Wednesday, June 9, 2010

So Dark the Night (1946)

From the American Film Institute:

"Parisian Detective Henri Cassin, suffering from overwork, takes the advice of his doctor and goes to the village of St. Margot for a restorative vacation. The inn at which he stays is run by Pierre Michaud and his wife Mama. Although Pierre's daughter Nanette is engaged to be married to farmer Leon Archard, her gold-digging mother urges her to marry the wealthy Henri instead. Nanette takes her mother's advice to heart and begins to woo him with her charms. The scheme works, and Henri soon falls in love with Nanette. In a short time, they become engaged, and at their engagement party, Henri vows never to let another man romance her. Although Nanette's mother is eager to see her daughter marry Henri, Pierre and the inn housekeeper, Widow Bridelle, are opposed to the marriage. When it is discovered that Nanette and Leon have disappeared, Henri wastes no time starting an investigation."

To label this film as a film noir is to do it a disservice for those who haven't seen it yet. The fact that it is a film noir suggests to the viewer that the protagonsit is a criminal, but since he doesn't yet know that, the film's narrative takes a pretty straightforward approach to the crime(s). Our hero is just that, a straight hero, until his own powers of deduction outwit his concealed culpability. "Wagon Wheel Joe" Lewis turns in another fine directing job, moving his camera in and out, and placing objects in front of the action, particularly in a striking shot where the bow of a violin violently cuts across Nanette's face. He seems to relish finding natural, outdoor objects to foreground, such as weeds growing from the earth or branches hanging from a tree. All of it helps keep the audience interested until the twist is revealed and he can really play with some lighting effects that reminded me of THE RED HOUSE, which came out early the next year.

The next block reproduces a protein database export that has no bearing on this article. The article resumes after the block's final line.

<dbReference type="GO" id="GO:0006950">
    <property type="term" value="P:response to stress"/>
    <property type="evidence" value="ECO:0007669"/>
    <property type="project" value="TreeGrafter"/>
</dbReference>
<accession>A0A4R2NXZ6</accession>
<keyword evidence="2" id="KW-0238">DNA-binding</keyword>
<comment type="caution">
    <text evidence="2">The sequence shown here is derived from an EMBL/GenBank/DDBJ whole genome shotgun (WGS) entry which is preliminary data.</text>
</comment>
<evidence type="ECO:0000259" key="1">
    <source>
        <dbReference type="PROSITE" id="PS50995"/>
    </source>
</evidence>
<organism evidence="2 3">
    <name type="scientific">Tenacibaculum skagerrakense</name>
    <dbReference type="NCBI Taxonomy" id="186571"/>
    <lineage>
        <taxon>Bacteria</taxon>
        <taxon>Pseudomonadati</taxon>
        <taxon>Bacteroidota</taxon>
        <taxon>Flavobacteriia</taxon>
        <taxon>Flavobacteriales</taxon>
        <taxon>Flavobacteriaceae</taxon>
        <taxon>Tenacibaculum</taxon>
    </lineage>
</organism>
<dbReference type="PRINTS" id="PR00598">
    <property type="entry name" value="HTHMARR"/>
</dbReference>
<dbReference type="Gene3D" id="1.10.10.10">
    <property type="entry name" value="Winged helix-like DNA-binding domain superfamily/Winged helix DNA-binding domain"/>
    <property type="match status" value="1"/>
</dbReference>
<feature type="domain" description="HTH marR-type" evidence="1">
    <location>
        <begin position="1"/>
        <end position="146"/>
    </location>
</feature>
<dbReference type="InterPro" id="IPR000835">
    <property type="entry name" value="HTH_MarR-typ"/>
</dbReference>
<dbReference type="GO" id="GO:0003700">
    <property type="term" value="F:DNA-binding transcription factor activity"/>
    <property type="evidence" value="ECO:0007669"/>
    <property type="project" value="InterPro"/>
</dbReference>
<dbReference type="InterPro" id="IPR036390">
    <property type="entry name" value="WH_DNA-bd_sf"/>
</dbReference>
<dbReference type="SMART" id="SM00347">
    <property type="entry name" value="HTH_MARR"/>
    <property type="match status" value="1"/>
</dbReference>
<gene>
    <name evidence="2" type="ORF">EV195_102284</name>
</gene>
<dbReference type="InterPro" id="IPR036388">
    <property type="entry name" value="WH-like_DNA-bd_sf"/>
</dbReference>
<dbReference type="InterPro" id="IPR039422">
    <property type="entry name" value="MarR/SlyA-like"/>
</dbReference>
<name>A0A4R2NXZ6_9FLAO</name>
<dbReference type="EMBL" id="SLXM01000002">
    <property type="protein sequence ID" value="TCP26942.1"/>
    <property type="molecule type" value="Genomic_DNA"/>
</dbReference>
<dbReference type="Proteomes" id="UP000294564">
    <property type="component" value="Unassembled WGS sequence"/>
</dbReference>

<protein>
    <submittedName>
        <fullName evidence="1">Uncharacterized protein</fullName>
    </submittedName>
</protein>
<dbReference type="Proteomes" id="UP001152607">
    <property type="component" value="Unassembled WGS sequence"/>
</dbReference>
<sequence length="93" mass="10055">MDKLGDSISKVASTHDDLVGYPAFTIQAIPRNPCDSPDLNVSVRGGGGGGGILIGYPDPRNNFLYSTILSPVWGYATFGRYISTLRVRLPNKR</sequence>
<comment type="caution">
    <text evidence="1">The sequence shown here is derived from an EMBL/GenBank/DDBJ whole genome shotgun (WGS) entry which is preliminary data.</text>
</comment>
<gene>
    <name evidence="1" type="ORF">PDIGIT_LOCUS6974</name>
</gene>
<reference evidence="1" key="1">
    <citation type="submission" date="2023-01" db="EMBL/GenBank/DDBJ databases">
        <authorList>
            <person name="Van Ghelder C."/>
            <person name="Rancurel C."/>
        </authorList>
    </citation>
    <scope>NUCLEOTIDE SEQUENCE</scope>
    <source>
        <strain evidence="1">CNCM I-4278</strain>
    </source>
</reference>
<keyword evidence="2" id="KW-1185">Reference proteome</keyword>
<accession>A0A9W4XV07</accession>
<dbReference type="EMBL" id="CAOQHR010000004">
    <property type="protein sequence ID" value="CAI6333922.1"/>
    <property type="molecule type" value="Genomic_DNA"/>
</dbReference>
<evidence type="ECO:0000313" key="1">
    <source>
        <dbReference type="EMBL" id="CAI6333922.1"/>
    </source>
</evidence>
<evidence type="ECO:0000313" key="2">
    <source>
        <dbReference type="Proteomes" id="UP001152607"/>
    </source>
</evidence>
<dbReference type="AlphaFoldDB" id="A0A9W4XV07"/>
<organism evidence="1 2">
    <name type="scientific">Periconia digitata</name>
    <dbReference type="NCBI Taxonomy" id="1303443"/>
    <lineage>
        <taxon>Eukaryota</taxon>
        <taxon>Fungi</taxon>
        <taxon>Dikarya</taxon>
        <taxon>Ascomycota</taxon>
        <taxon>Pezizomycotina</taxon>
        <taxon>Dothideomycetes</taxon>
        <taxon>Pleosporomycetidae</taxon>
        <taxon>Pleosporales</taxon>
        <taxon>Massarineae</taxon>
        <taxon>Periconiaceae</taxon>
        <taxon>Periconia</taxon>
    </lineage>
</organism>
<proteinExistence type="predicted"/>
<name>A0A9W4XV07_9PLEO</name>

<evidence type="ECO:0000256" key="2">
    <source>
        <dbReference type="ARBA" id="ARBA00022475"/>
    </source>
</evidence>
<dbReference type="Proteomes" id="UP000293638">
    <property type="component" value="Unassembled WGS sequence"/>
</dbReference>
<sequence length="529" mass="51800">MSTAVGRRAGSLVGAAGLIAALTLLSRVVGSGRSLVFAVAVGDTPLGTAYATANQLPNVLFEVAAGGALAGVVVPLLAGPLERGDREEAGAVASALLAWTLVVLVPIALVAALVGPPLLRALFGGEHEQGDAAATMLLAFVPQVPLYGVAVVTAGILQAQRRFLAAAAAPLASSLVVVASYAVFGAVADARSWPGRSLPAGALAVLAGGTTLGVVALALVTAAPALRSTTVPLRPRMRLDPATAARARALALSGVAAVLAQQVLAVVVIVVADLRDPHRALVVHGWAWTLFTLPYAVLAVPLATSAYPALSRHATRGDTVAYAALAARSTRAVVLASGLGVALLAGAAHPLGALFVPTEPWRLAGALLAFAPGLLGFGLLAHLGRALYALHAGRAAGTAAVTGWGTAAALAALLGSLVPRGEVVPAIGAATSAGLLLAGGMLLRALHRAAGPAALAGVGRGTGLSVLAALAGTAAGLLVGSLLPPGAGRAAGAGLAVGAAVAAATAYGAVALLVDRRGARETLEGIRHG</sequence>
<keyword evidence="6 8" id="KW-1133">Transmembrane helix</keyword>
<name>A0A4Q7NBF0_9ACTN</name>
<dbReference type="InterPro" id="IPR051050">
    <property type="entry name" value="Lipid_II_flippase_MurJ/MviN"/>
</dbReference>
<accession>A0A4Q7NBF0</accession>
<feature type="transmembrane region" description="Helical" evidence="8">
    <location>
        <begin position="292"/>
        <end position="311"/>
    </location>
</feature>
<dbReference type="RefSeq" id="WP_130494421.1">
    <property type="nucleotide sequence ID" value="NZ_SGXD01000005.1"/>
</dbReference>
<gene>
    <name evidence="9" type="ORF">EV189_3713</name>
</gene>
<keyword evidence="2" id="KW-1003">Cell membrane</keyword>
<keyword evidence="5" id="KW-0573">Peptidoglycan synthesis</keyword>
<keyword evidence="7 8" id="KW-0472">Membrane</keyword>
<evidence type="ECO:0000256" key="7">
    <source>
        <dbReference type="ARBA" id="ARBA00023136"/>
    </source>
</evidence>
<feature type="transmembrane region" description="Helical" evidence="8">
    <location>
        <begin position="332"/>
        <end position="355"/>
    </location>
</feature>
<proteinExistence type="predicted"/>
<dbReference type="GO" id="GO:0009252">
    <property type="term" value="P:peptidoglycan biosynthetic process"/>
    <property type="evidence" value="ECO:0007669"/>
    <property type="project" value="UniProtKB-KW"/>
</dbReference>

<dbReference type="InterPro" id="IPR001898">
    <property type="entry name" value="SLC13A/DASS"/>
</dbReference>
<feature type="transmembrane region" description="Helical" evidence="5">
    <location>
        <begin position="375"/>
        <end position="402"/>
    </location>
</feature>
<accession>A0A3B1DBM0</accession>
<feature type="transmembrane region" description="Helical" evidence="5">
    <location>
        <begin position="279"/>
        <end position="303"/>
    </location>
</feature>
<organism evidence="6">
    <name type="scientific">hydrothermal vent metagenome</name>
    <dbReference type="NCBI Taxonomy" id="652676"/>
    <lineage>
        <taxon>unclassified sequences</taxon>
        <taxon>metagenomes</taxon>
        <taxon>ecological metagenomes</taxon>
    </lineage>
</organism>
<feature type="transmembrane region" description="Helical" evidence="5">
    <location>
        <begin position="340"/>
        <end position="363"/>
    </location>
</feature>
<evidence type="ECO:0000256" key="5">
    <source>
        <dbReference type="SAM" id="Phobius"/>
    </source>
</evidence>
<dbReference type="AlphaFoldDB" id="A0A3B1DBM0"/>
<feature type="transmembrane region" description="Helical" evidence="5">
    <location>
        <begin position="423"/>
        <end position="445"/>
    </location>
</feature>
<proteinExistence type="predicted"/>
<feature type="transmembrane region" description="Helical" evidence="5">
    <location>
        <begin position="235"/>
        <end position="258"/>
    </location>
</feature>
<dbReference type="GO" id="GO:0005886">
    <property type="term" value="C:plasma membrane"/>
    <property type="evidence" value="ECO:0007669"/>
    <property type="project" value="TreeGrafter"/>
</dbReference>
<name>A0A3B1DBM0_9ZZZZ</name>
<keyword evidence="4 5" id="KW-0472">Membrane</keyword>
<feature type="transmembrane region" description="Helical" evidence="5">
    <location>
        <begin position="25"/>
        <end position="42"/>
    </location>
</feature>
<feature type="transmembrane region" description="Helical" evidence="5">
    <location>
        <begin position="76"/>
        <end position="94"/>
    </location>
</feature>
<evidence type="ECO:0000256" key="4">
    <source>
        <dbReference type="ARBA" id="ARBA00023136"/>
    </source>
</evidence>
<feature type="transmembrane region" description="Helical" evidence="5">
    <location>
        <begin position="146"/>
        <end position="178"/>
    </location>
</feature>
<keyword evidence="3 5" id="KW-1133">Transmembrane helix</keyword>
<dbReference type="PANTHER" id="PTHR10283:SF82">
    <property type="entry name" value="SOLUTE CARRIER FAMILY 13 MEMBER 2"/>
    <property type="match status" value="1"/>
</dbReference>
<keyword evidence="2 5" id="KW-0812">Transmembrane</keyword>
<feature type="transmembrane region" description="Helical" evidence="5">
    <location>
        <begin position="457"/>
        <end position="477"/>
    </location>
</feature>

Judgment: Noir

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